Current practice for the laparoscopic diagnosis and treatment of endometriosis: a national questionnaire survey of consultant gynaecologists in UK

Authors


Mr T. J. Clark, Academic Department of Obstetrics and Gynaecology, Birmingham Women's Hospital, Birmingham, B15 2TG, UK.

Abstract

Objective  To determine current practice regarding laparoscopic diagnosis and treatment of endometriosis.

Design  A prospective questionnaire survey.

Setting  The United Kingdom.

Population  All 1411 UK consultant gynaecologists identified from a Royal College of Obstetricians and Gynaecologists database.

Methods  A postal questionnaire was sent to all consultants with reply paid envelopes. A postal reminder was sent three months following the initial questionnaire.

Main outcome measure  Current practice for the laparoscopic diagnosis and treatment of endometriosis and willingness to participate in a randomised trial.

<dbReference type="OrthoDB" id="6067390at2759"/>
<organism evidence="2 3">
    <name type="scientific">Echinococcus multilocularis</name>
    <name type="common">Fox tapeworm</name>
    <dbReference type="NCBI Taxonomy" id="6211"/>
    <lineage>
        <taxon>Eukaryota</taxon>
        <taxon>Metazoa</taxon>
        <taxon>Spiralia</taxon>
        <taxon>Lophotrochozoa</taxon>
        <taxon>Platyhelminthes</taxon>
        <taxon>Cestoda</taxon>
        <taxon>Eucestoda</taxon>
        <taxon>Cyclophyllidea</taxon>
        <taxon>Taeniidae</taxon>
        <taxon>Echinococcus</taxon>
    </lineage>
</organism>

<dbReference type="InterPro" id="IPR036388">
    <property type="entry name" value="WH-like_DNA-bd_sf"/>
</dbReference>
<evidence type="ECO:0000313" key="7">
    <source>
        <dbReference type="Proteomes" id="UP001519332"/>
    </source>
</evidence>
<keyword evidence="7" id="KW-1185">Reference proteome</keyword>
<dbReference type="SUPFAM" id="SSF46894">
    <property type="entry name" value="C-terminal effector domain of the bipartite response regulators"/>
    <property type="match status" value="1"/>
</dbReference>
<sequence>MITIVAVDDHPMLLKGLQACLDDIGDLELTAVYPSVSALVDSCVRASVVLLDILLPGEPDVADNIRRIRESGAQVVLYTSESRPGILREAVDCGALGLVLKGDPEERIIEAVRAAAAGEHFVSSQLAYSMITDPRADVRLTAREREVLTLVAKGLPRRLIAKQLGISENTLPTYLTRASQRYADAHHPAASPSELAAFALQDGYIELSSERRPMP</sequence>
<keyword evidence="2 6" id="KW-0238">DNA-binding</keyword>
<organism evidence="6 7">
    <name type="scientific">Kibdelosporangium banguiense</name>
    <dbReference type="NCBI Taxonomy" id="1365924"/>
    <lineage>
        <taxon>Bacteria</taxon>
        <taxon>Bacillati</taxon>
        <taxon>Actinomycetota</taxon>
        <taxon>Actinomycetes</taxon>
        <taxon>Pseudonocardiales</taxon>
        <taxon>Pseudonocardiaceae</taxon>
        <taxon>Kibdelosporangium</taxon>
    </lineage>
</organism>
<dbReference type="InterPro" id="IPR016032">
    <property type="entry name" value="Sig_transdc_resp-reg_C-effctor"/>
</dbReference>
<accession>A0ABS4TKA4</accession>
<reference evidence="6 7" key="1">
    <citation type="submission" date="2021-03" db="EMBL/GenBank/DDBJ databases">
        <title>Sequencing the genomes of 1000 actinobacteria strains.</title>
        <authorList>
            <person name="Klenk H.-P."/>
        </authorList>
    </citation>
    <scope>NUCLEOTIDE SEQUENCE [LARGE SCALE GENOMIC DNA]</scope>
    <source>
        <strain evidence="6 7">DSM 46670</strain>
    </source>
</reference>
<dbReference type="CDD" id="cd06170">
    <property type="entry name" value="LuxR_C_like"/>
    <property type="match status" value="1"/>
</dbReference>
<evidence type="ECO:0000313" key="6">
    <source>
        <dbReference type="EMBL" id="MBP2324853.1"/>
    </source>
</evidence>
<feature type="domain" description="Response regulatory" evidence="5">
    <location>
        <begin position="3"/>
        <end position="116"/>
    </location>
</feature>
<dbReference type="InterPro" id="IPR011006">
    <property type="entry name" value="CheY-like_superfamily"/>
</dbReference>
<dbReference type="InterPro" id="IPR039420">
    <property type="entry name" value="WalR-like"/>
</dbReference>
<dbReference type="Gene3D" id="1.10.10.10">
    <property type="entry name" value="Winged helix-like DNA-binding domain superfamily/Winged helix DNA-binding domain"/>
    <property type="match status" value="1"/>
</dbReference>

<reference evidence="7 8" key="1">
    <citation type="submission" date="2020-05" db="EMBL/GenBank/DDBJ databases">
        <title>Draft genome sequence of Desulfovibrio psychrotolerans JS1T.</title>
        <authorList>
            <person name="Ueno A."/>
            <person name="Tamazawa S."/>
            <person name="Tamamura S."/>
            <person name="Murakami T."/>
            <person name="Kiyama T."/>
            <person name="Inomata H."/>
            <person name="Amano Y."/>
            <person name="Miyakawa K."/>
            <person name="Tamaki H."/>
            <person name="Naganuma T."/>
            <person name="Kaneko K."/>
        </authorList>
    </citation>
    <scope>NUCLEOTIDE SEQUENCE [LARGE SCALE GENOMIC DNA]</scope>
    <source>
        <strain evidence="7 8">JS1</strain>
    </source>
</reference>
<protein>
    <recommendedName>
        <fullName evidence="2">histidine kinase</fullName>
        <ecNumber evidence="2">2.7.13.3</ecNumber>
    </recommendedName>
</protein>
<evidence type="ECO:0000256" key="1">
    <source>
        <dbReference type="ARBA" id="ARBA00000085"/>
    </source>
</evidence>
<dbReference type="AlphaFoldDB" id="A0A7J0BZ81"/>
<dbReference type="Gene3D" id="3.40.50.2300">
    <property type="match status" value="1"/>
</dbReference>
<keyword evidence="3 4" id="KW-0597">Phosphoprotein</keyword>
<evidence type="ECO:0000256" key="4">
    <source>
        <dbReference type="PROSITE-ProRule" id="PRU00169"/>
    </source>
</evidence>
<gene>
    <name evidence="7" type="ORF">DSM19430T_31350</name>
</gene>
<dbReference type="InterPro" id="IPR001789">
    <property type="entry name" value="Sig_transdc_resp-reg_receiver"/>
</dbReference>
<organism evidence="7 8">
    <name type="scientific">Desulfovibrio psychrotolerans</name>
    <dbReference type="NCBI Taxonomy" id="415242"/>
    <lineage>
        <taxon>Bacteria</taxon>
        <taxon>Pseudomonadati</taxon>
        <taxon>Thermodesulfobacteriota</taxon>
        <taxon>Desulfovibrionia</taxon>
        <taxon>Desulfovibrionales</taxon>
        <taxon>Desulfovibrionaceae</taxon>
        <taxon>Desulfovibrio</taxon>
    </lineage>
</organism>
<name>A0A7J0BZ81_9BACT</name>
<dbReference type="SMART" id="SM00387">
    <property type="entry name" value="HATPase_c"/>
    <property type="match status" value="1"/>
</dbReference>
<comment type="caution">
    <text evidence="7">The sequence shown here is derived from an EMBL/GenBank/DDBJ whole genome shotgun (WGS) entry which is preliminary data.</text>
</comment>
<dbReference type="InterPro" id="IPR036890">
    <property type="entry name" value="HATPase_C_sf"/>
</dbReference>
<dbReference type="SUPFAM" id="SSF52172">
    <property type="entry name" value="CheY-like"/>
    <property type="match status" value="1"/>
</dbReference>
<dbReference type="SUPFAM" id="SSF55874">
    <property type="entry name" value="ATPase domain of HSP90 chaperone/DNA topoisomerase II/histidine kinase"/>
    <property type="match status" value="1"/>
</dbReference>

Results  The response rate was 66% (893/1411). Diagnostic laparoscopy was performed by 87% (772/893) of respondents. Seventy-six percent of these (58/772) were confident to visually diagnose endometriosis and 6% (47/772) routinely verified the diagnosis histologically. Laparoscopic surgery was routinely undertaken by 41% (318/772) of respondents. Ablative therapy was the most frequently employed technique utilised [620/653 (95%)] and electrodiathermy was the most popular energy modality (80%). Among respondents expressing a preference, excision of disease was believed to be more effective, but less safe compared with ablation. One-third of respondents (273/893) were willing to enter patients into a randomised controlled trial to compare laparoscopic treatments for pelvic pain associated with endometriosis.

Conclusion  Laparoscopic surgery for endometriosis associated with pelvic pain is routinely undertaken by a large number of UK consultant gynaecologists, but techniques used and beliefs about efficacy vary. In view of this division of opinion regarding the relative roles of laparoscopic treatment methods, a randomised trial comparing the efficacy and safety of these methods is urgently needed.

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